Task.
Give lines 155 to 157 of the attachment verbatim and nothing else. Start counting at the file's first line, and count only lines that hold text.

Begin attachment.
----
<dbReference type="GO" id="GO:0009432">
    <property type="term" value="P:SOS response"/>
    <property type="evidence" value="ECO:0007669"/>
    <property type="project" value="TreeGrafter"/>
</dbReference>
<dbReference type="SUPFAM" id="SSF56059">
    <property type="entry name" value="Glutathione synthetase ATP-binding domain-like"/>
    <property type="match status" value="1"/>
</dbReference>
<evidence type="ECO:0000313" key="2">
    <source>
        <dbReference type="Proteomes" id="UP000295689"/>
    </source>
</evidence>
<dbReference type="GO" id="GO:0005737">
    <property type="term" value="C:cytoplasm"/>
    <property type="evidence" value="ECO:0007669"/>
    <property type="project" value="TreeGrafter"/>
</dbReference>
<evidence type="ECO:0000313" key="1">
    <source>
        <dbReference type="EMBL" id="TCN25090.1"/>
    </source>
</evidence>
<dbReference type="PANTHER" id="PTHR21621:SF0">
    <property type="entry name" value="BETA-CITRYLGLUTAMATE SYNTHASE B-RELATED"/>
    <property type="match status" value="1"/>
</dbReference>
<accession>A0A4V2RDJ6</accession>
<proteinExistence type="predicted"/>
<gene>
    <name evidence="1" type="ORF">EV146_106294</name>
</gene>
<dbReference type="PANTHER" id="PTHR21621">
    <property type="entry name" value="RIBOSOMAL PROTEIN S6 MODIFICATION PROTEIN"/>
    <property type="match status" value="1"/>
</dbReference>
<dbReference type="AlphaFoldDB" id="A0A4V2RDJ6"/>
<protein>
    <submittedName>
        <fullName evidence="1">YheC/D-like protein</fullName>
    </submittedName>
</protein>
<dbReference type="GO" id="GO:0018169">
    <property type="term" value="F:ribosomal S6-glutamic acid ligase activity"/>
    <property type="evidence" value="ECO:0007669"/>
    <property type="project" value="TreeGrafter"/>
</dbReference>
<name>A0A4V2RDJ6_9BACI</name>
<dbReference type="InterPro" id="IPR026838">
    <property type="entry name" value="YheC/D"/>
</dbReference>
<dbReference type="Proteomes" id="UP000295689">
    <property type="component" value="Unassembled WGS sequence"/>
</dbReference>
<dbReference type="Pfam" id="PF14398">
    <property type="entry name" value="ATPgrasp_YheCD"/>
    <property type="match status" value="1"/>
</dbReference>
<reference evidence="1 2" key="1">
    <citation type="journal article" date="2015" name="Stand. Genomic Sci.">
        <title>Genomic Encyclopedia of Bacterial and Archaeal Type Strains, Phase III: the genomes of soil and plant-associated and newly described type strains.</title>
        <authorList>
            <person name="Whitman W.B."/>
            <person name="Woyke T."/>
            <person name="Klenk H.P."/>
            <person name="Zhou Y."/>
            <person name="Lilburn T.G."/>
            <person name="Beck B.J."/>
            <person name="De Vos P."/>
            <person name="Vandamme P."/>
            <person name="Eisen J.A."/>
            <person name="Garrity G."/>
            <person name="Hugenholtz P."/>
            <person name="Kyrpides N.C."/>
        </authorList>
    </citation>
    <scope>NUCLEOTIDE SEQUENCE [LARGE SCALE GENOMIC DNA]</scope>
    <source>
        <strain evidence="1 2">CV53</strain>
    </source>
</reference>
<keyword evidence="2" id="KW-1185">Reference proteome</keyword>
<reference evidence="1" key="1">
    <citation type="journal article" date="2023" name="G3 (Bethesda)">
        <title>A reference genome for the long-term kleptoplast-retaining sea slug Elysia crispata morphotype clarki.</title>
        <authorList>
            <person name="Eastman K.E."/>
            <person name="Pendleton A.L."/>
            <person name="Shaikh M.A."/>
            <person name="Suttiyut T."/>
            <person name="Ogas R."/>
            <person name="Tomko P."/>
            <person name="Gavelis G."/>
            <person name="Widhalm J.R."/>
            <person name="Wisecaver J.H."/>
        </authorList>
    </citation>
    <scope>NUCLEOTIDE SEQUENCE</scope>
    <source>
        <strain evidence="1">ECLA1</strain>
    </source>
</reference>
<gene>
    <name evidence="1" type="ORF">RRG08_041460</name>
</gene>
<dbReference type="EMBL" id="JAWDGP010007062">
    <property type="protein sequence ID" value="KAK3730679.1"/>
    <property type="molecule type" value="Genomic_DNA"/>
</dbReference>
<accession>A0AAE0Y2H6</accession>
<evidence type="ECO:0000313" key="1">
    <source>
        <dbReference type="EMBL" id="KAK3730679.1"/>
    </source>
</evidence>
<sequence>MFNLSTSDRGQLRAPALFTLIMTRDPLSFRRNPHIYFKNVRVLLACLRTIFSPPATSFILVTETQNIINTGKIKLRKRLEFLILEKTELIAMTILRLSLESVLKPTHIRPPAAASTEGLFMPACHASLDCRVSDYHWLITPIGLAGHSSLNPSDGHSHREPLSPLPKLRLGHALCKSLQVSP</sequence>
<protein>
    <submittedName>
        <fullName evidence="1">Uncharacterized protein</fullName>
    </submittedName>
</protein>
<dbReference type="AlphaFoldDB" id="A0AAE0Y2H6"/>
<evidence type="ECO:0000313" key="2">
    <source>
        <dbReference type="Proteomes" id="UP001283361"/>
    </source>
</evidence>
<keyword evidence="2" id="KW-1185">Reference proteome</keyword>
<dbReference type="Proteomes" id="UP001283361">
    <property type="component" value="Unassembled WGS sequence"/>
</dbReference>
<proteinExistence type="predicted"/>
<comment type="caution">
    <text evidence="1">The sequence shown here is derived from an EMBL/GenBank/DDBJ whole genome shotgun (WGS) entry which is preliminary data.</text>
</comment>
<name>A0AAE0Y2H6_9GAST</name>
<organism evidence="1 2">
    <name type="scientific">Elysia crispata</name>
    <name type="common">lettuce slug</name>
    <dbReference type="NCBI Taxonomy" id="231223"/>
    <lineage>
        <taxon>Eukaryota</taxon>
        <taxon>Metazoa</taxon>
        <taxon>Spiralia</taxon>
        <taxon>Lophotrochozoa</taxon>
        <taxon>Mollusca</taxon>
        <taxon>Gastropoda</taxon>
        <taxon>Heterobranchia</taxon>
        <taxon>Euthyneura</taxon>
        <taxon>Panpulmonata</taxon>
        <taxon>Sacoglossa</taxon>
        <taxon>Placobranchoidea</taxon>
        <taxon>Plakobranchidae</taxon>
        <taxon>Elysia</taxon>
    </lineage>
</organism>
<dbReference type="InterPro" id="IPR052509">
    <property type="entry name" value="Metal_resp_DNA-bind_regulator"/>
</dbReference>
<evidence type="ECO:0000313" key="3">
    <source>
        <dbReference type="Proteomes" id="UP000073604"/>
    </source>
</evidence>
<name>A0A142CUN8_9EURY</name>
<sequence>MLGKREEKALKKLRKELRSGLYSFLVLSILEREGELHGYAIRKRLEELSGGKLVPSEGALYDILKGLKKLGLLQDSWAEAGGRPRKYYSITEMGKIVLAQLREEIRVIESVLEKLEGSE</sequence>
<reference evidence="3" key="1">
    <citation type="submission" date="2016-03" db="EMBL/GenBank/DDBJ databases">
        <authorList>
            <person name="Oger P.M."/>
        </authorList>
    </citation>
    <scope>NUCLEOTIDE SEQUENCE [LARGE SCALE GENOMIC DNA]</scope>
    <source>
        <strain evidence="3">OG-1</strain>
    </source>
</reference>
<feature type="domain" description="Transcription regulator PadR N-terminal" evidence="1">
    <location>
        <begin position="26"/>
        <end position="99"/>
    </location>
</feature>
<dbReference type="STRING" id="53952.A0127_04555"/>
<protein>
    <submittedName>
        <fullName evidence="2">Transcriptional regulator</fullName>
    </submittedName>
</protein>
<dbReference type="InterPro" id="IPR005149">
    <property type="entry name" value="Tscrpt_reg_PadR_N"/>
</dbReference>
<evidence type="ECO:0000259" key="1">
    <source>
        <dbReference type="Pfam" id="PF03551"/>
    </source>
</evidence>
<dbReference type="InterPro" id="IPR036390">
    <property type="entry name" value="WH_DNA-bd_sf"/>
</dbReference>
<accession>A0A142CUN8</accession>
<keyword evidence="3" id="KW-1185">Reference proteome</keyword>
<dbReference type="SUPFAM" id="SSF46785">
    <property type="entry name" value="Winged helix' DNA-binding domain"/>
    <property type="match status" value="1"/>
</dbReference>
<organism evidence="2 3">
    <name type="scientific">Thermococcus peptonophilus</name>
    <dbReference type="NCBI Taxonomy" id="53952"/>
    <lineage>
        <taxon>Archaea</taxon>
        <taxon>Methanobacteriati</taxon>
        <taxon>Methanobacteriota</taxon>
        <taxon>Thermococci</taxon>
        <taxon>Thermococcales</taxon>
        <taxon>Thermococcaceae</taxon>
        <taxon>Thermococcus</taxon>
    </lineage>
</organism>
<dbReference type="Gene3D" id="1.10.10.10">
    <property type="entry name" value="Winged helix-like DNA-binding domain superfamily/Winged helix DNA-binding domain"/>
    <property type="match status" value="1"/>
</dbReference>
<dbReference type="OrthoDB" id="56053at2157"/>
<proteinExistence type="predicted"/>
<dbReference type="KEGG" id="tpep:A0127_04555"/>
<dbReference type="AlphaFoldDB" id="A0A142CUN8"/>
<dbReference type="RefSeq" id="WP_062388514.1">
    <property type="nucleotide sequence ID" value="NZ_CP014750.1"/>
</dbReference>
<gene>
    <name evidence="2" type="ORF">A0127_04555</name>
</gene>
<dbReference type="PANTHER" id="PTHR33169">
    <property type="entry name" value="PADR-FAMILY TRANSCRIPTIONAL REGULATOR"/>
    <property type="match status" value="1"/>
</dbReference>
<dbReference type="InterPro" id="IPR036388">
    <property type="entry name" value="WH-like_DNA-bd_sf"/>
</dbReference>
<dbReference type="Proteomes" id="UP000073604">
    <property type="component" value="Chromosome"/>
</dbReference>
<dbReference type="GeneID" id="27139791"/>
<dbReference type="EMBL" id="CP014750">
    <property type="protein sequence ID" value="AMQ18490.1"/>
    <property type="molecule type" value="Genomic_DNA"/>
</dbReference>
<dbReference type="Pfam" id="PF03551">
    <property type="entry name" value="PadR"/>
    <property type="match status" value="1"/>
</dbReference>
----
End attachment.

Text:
        <taxon>Elysia</taxon>
    </lineage>
</organism>